PAC-10 SATELLITE FEED-The Pac-10 provides a weekly satellite feed featuring interviews with coaches and selected players regarding upcoming games along with highlight footage. The half-hour feed airs every Wednesday (Sept. 4 through Nov. 20, plus Tuesday, Nov. 26) at 11:30 a.m. (PDT). Coordinates are GE 2, Transponder 11 (C-band). Trouble numbers: 310-543-1835 or 310-231-3229 (or pager 888-423-0095) or 925-932-4411.
PAC-10 COACHES TELECONFERENCE-Pac-10 football coaches are available for 10 minutes each on a media teleconference beginning at 10 a.m. (PDT) every Tuesday (Sept. 17 through Nov. 19) during the season. USC coach Pete Carroll comes on at 10:40 a.m. (PDT). Beginning at 3 p.m. (PDT) each of those Tuesdays, a taped replay of the teleconference is available until the next call. Call the Pac-10 office (925-932-4411) or USC sports information office (213-740-8480) to obtain the media-only phone numbers for the Pac-10 Coaches Teleconference.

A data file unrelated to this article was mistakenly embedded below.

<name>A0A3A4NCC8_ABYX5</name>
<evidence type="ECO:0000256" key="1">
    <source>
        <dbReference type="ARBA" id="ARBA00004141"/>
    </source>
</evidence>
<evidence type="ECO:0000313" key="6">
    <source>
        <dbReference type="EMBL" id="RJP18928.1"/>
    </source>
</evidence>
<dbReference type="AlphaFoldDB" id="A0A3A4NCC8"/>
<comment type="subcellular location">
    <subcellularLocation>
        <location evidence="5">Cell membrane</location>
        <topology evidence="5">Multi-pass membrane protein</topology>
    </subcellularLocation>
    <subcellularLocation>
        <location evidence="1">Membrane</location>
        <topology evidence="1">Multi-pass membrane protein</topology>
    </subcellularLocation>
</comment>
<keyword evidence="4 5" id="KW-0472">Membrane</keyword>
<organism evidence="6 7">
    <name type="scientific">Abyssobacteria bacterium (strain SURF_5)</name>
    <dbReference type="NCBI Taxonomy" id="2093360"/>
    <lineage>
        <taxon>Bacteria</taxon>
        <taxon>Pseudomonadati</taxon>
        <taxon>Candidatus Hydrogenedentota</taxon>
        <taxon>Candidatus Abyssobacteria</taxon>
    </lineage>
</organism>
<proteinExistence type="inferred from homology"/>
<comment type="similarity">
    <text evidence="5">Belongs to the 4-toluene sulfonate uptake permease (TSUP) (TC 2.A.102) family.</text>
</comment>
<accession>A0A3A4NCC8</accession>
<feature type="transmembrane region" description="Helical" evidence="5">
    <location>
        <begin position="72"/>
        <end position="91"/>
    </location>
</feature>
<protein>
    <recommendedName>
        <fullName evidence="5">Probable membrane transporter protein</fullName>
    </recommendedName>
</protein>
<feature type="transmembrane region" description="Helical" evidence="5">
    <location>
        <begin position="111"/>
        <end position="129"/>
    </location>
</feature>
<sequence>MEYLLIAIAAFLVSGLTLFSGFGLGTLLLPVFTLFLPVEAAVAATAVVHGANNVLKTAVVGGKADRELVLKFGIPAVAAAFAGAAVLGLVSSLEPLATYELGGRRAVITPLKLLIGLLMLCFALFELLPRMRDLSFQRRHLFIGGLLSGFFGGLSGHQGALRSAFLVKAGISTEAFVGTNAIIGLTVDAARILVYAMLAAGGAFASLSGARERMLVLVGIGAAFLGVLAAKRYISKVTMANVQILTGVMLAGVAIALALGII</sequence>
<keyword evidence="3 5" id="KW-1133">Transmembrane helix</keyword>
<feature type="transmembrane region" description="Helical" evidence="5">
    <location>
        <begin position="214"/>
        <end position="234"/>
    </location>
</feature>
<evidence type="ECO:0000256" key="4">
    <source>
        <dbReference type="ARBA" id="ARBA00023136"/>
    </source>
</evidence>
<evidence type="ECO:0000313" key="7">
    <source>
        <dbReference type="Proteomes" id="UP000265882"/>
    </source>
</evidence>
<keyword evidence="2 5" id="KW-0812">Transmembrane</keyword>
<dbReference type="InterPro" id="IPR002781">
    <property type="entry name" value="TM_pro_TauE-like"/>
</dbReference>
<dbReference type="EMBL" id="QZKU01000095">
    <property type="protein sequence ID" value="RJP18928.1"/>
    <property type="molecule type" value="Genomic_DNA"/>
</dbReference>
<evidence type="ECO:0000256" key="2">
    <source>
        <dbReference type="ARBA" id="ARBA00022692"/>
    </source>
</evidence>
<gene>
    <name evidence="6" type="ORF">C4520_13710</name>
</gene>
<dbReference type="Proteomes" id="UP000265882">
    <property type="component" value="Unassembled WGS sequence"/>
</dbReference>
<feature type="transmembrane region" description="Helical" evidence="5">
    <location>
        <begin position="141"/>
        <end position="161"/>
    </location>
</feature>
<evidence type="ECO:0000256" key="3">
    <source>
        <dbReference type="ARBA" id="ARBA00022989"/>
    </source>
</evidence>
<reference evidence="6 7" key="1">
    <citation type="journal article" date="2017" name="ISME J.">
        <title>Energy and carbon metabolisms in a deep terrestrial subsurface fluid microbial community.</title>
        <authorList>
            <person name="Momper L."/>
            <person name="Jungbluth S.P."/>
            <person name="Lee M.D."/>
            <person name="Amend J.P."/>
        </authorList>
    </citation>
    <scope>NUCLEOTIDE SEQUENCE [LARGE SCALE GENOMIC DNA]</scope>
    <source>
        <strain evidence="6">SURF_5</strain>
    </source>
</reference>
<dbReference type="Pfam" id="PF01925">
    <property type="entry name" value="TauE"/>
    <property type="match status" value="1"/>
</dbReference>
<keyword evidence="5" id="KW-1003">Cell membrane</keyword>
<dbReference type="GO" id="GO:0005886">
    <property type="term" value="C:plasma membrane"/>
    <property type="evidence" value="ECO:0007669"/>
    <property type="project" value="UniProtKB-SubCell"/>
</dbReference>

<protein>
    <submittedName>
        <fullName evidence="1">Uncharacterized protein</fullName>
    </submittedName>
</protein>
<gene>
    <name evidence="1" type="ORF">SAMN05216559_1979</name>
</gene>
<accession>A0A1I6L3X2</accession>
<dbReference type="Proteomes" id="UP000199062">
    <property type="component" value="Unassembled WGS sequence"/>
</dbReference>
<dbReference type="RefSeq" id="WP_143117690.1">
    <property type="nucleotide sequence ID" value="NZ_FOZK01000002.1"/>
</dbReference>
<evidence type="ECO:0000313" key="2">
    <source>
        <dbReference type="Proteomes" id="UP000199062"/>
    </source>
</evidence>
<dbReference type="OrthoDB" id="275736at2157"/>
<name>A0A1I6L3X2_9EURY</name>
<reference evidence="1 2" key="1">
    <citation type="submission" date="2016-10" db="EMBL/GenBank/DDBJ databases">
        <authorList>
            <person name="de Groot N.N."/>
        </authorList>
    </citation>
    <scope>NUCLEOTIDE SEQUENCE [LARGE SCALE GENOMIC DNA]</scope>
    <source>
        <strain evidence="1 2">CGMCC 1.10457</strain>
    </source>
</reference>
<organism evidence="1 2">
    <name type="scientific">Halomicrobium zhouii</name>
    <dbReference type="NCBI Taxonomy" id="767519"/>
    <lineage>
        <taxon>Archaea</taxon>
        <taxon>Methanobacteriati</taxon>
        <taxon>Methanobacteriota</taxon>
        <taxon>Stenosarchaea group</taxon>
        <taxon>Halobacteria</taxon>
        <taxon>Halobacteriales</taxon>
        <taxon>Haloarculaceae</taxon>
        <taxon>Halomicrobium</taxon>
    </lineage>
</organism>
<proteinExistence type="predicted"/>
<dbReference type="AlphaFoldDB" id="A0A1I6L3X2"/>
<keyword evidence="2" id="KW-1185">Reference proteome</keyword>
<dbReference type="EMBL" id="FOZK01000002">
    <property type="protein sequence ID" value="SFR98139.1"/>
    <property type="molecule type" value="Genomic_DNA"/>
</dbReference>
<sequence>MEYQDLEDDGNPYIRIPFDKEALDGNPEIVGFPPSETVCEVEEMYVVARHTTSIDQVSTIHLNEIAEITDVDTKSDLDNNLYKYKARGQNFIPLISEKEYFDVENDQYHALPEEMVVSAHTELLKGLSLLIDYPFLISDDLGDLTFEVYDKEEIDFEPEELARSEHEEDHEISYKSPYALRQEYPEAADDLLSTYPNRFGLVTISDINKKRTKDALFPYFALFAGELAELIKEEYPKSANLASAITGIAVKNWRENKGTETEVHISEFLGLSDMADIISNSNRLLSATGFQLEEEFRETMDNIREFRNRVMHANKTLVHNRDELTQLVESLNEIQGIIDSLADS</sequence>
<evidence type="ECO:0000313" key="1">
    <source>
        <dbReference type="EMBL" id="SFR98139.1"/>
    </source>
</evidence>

W L W L
ARIZ 0 0 0 0
CAL 0 0 0 0
ORE 0 0 0 0
OSU 0 0 0 0
STAN 0 0 0 0
UCLA 0 0 0 0
USC 0 0 0 0
WASH 0 0 0 0
WSU 0 0 0 0
ASU 0 0 0 1
1. Miami (Fla.)
3. Florida State
11. Washington State
13. Ohio State
16. Virginia Tech
18. Michigan State
22. South Carolina
23. Texas A&M
24. Penn State
USA TODAY/ESPN POLL
1. Miami (Fla.)
4. Florida State
12. Ohio State
14. Washington State
16. Virginia Tech
18. Michigan State
22. South Carolina
24. Penn State
25. North Carolina State
USC VS. AUBURN (0-1-0)
1986* L 7-16 N1
N1-Orlando Stadium, Orlando, Florida
*1987 Citrus Bowl